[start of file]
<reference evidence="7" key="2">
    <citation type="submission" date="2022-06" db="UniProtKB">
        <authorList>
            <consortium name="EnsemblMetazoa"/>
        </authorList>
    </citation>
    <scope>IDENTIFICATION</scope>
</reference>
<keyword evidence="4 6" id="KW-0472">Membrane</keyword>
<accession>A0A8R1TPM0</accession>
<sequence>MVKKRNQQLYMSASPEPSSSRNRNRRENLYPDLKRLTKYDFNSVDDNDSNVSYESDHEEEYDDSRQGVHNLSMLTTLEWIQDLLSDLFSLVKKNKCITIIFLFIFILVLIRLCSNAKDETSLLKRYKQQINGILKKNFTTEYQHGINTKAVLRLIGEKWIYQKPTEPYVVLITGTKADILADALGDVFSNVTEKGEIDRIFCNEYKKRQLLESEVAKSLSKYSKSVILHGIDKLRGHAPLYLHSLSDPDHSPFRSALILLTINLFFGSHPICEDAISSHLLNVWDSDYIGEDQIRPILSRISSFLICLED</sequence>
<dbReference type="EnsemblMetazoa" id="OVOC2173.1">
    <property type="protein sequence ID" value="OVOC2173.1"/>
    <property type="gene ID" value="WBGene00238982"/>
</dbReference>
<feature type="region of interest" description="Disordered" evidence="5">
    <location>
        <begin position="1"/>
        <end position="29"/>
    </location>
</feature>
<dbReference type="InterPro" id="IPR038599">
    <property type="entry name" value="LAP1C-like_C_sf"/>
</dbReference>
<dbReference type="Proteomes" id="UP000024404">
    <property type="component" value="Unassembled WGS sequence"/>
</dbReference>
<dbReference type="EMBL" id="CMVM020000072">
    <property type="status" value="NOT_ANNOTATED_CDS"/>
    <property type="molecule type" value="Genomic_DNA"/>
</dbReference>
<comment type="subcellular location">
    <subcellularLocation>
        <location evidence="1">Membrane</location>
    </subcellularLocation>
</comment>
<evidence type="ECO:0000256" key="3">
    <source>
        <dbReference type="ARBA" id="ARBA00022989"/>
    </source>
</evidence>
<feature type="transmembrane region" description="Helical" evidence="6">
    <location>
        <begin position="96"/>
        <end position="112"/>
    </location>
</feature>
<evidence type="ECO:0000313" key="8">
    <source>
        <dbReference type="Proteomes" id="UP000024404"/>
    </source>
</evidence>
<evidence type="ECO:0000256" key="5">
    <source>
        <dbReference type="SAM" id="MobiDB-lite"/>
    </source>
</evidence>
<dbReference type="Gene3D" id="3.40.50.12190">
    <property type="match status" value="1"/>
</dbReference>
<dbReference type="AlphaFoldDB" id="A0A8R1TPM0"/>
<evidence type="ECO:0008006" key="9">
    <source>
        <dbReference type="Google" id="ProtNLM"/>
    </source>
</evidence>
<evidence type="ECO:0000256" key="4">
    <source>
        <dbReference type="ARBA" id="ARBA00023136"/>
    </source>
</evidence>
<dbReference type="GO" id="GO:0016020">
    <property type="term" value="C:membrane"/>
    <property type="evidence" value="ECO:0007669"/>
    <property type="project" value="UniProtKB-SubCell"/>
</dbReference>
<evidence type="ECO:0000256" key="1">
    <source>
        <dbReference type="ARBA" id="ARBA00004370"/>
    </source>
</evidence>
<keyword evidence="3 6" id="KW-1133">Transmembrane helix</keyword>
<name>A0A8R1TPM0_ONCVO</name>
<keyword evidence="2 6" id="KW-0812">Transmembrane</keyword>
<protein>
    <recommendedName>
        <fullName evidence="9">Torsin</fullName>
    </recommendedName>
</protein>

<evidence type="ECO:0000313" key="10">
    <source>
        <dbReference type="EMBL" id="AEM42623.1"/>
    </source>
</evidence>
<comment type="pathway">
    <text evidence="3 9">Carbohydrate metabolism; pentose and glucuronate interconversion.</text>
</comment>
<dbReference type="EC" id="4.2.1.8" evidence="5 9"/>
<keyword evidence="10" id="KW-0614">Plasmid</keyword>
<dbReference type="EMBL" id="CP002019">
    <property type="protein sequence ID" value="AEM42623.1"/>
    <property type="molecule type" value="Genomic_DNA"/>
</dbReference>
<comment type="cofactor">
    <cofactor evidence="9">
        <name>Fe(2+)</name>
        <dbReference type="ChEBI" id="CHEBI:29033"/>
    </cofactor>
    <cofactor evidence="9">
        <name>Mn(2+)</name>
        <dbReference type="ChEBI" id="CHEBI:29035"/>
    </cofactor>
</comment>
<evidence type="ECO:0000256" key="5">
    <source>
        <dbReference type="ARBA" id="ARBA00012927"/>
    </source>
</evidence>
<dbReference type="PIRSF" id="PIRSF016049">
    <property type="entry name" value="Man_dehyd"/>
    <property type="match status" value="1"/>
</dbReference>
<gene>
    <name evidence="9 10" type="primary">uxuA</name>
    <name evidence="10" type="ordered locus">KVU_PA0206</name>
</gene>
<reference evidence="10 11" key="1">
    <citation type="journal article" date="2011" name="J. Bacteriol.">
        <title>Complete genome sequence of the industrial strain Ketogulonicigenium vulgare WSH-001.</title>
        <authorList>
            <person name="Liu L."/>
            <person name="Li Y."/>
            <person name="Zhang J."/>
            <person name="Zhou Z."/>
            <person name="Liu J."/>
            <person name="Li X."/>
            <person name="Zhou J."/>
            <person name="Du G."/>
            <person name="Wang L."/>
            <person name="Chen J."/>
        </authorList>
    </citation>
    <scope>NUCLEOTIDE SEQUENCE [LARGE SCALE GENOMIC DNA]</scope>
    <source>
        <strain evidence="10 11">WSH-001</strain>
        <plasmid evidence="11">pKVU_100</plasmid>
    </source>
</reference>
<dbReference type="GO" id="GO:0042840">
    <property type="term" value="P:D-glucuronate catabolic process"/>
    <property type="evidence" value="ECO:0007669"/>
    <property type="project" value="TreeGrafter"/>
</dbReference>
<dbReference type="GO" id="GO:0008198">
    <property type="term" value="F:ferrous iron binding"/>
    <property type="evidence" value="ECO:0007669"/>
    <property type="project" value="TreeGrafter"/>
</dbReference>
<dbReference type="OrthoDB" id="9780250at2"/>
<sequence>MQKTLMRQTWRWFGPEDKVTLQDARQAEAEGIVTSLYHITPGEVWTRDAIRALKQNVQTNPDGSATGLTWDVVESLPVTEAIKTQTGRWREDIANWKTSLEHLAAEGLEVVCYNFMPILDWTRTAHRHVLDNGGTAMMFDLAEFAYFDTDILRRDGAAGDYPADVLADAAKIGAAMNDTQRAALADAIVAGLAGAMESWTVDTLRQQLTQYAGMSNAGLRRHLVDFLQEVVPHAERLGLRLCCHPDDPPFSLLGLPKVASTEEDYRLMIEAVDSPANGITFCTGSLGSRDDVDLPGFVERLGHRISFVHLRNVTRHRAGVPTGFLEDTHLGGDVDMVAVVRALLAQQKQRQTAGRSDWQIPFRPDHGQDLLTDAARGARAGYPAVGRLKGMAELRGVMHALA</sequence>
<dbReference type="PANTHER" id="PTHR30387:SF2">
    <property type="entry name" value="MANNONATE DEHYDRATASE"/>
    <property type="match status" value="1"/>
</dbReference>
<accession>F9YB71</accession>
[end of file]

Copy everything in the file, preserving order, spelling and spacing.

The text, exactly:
<reference evidence="7" key="2">
    <citation type="submission" date="2022-06" db="UniProtKB">
        <authorList>
            <consortium name="EnsemblMetazoa"/>
        </authorList>
    </citation>
    <scope>IDENTIFICATION</scope>
</reference>
<keyword evidence="4 6" id="KW-0472">Membrane</keyword>
<accession>A0A8R1TPM0</accession>
<sequence>MVKKRNQQLYMSASPEPSSSRNRNRRENLYPDLKRLTKYDFNSVDDNDSNVSYESDHEEEYDDSRQGVHNLSMLTTLEWIQDLLSDLFSLVKKNKCITIIFLFIFILVLIRLCSNAKDETSLLKRYKQQINGILKKNFTTEYQHGINTKAVLRLIGEKWIYQKPTEPYVVLITGTKADILADALGDVFSNVTEKGEIDRIFCNEYKKRQLLESEVAKSLSKYSKSVILHGIDKLRGHAPLYLHSLSDPDHSPFRSALILLTINLFFGSHPICEDAISSHLLNVWDSDYIGEDQIRPILSRISSFLICLED</sequence>
<dbReference type="EnsemblMetazoa" id="OVOC2173.1">
    <property type="protein sequence ID" value="OVOC2173.1"/>
    <property type="gene ID" value="WBGene00238982"/>
</dbReference>
<feature type="region of interest" description="Disordered" evidence="5">
    <location>
        <begin position="1"/>
        <end position="29"/>
    </location>
</feature>
<dbReference type="InterPro" id="IPR038599">
    <property type="entry name" value="LAP1C-like_C_sf"/>
</dbReference>
<dbReference type="Proteomes" id="UP000024404">
    <property type="component" value="Unassembled WGS sequence"/>
</dbReference>
<dbReference type="EMBL" id="CMVM020000072">
    <property type="status" value="NOT_ANNOTATED_CDS"/>
    <property type="molecule type" value="Genomic_DNA"/>
</dbReference>
<comment type="subcellular location">
    <subcellularLocation>
        <location evidence="1">Membrane</location>
    </subcellularLocation>
</comment>
<evidence type="ECO:0000256" key="3">
    <source>
        <dbReference type="ARBA" id="ARBA00022989"/>
    </source>
</evidence>
<feature type="transmembrane region" description="Helical" evidence="6">
    <location>
        <begin position="96"/>
        <end position="112"/>
    </location>
</feature>
<evidence type="ECO:0000313" key="8">
    <source>
        <dbReference type="Proteomes" id="UP000024404"/>
    </source>
</evidence>
<evidence type="ECO:0000256" key="5">
    <source>
        <dbReference type="SAM" id="MobiDB-lite"/>
    </source>
</evidence>
<dbReference type="Gene3D" id="3.40.50.12190">
    <property type="match status" value="1"/>
</dbReference>
<dbReference type="AlphaFoldDB" id="A0A8R1TPM0"/>
<evidence type="ECO:0008006" key="9">
    <source>
        <dbReference type="Google" id="ProtNLM"/>
    </source>
</evidence>
<evidence type="ECO:0000256" key="4">
    <source>
        <dbReference type="ARBA" id="ARBA00023136"/>
    </source>
</evidence>
<dbReference type="GO" id="GO:0016020">
    <property type="term" value="C:membrane"/>
    <property type="evidence" value="ECO:0007669"/>
    <property type="project" value="UniProtKB-SubCell"/>
</dbReference>
<evidence type="ECO:0000256" key="1">
    <source>
        <dbReference type="ARBA" id="ARBA00004370"/>
    </source>
</evidence>
<keyword evidence="3 6" id="KW-1133">Transmembrane helix</keyword>
<name>A0A8R1TPM0_ONCVO</name>
<keyword evidence="2 6" id="KW-0812">Transmembrane</keyword>
<protein>
    <recommendedName>
        <fullName evidence="9">Torsin</fullName>
    </recommendedName>
</protein>

<evidence type="ECO:0000313" key="10">
    <source>
        <dbReference type="EMBL" id="AEM42623.1"/>
    </source>
</evidence>
<comment type="pathway">
    <text evidence="3 9">Carbohydrate metabolism; pentose and glucuronate interconversion.</text>
</comment>
<dbReference type="EC" id="4.2.1.8" evidence="5 9"/>
<keyword evidence="10" id="KW-0614">Plasmid</keyword>
<dbReference type="EMBL" id="CP002019">
    <property type="protein sequence ID" value="AEM42623.1"/>
    <property type="molecule type" value="Genomic_DNA"/>
</dbReference>
<comment type="cofactor">
    <cofactor evidence="9">
        <name>Fe(2+)</name>
        <dbReference type="ChEBI" id="CHEBI:29033"/>
    </cofactor>
    <cofactor evidence="9">
        <name>Mn(2+)</name>
        <dbReference type="ChEBI" id="CHEBI:29035"/>
    </cofactor>
</comment>
<evidence type="ECO:0000256" key="5">
    <source>
        <dbReference type="ARBA" id="ARBA00012927"/>
    </source>
</evidence>
<dbReference type="PIRSF" id="PIRSF016049">
    <property type="entry name" value="Man_dehyd"/>
    <property type="match status" value="1"/>
</dbReference>
<gene>
    <name evidence="9 10" type="primary">uxuA</name>
    <name evidence="10" type="ordered locus">KVU_PA0206</name>
</gene>
<reference evidence="10 11" key="1">
    <citation type="journal article" date="2011" name="J. Bacteriol.">
        <title>Complete genome sequence of the industrial strain Ketogulonicigenium vulgare WSH-001.</title>
        <authorList>
            <person name="Liu L."/>
            <person name="Li Y."/>
            <person name="Zhang J."/>
            <person name="Zhou Z."/>
            <person name="Liu J."/>
            <person name="Li X."/>
            <person name="Zhou J."/>
            <person name="Du G."/>
            <person name="Wang L."/>
            <person name="Chen J."/>
        </authorList>
    </citation>
    <scope>NUCLEOTIDE SEQUENCE [LARGE SCALE GENOMIC DNA]</scope>
    <source>
        <strain evidence="10 11">WSH-001</strain>
        <plasmid evidence="11">pKVU_100</plasmid>
    </source>
</reference>
<dbReference type="GO" id="GO:0042840">
    <property type="term" value="P:D-glucuronate catabolic process"/>
    <property type="evidence" value="ECO:0007669"/>
    <property type="project" value="TreeGrafter"/>
</dbReference>
<dbReference type="GO" id="GO:0008198">
    <property type="term" value="F:ferrous iron binding"/>
    <property type="evidence" value="ECO:0007669"/>
    <property type="project" value="TreeGrafter"/>
</dbReference>
<dbReference type="OrthoDB" id="9780250at2"/>
<sequence>MQKTLMRQTWRWFGPEDKVTLQDARQAEAEGIVTSLYHITPGEVWTRDAIRALKQNVQTNPDGSATGLTWDVVESLPVTEAIKTQTGRWREDIANWKTSLEHLAAEGLEVVCYNFMPILDWTRTAHRHVLDNGGTAMMFDLAEFAYFDTDILRRDGAAGDYPADVLADAAKIGAAMNDTQRAALADAIVAGLAGAMESWTVDTLRQQLTQYAGMSNAGLRRHLVDFLQEVVPHAERLGLRLCCHPDDPPFSLLGLPKVASTEEDYRLMIEAVDSPANGITFCTGSLGSRDDVDLPGFVERLGHRISFVHLRNVTRHRAGVPTGFLEDTHLGGDVDMVAVVRALLAQQKQRQTAGRSDWQIPFRPDHGQDLLTDAARGARAGYPAVGRLKGMAELRGVMHALA</sequence>
<dbReference type="PANTHER" id="PTHR30387:SF2">
    <property type="entry name" value="MANNONATE DEHYDRATASE"/>
    <property type="match status" value="1"/>
</dbReference>
<accession>F9YB71</accession>